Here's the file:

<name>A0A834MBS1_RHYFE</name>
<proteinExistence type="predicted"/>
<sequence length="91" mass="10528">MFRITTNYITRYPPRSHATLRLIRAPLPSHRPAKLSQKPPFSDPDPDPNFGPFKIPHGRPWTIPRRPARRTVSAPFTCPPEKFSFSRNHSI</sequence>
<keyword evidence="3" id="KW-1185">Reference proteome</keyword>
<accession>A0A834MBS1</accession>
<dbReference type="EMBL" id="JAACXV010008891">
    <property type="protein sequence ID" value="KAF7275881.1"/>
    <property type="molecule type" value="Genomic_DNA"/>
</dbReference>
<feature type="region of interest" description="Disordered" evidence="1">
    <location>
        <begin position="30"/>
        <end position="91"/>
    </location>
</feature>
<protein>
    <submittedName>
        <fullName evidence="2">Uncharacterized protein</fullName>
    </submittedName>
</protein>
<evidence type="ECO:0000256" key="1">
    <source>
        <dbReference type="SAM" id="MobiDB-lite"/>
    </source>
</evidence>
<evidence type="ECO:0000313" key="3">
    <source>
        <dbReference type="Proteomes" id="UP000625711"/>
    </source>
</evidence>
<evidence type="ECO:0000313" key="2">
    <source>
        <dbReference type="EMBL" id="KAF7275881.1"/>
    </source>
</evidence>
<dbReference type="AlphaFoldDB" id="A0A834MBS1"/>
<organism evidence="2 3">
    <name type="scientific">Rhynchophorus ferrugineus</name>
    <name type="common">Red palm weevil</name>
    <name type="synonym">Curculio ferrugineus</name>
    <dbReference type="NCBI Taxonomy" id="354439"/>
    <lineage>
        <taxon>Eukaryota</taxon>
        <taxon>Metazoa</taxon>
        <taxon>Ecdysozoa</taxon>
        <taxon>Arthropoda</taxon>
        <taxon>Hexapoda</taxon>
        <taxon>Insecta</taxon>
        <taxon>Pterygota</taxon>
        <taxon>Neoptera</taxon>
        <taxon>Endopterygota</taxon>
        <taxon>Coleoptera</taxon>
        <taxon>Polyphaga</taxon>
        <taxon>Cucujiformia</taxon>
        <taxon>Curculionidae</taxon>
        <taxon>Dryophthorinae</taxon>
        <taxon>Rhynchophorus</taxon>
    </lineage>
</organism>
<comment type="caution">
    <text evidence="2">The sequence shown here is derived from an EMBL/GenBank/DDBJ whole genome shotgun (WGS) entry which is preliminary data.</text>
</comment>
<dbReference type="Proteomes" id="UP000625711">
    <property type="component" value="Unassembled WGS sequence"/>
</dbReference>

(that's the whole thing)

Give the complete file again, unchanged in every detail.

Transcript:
<name>A0A834MBS1_RHYFE</name>
<proteinExistence type="predicted"/>
<sequence length="91" mass="10528">MFRITTNYITRYPPRSHATLRLIRAPLPSHRPAKLSQKPPFSDPDPDPNFGPFKIPHGRPWTIPRRPARRTVSAPFTCPPEKFSFSRNHSI</sequence>
<keyword evidence="3" id="KW-1185">Reference proteome</keyword>
<accession>A0A834MBS1</accession>
<dbReference type="EMBL" id="JAACXV010008891">
    <property type="protein sequence ID" value="KAF7275881.1"/>
    <property type="molecule type" value="Genomic_DNA"/>
</dbReference>
<feature type="region of interest" description="Disordered" evidence="1">
    <location>
        <begin position="30"/>
        <end position="91"/>
    </location>
</feature>
<protein>
    <submittedName>
        <fullName evidence="2">Uncharacterized protein</fullName>
    </submittedName>
</protein>
<evidence type="ECO:0000256" key="1">
    <source>
        <dbReference type="SAM" id="MobiDB-lite"/>
    </source>
</evidence>
<evidence type="ECO:0000313" key="3">
    <source>
        <dbReference type="Proteomes" id="UP000625711"/>
    </source>
</evidence>
<evidence type="ECO:0000313" key="2">
    <source>
        <dbReference type="EMBL" id="KAF7275881.1"/>
    </source>
</evidence>
<dbReference type="AlphaFoldDB" id="A0A834MBS1"/>
<organism evidence="2 3">
    <name type="scientific">Rhynchophorus ferrugineus</name>
    <name type="common">Red palm weevil</name>
    <name type="synonym">Curculio ferrugineus</name>
    <dbReference type="NCBI Taxonomy" id="354439"/>
    <lineage>
        <taxon>Eukaryota</taxon>
        <taxon>Metazoa</taxon>
        <taxon>Ecdysozoa</taxon>
        <taxon>Arthropoda</taxon>
        <taxon>Hexapoda</taxon>
        <taxon>Insecta</taxon>
        <taxon>Pterygota</taxon>
        <taxon>Neoptera</taxon>
        <taxon>Endopterygota</taxon>
        <taxon>Coleoptera</taxon>
        <taxon>Polyphaga</taxon>
        <taxon>Cucujiformia</taxon>
        <taxon>Curculionidae</taxon>
        <taxon>Dryophthorinae</taxon>
        <taxon>Rhynchophorus</taxon>
    </lineage>
</organism>
<comment type="caution">
    <text evidence="2">The sequence shown here is derived from an EMBL/GenBank/DDBJ whole genome shotgun (WGS) entry which is preliminary data.</text>
</comment>
<dbReference type="Proteomes" id="UP000625711">
    <property type="component" value="Unassembled WGS sequence"/>
</dbReference>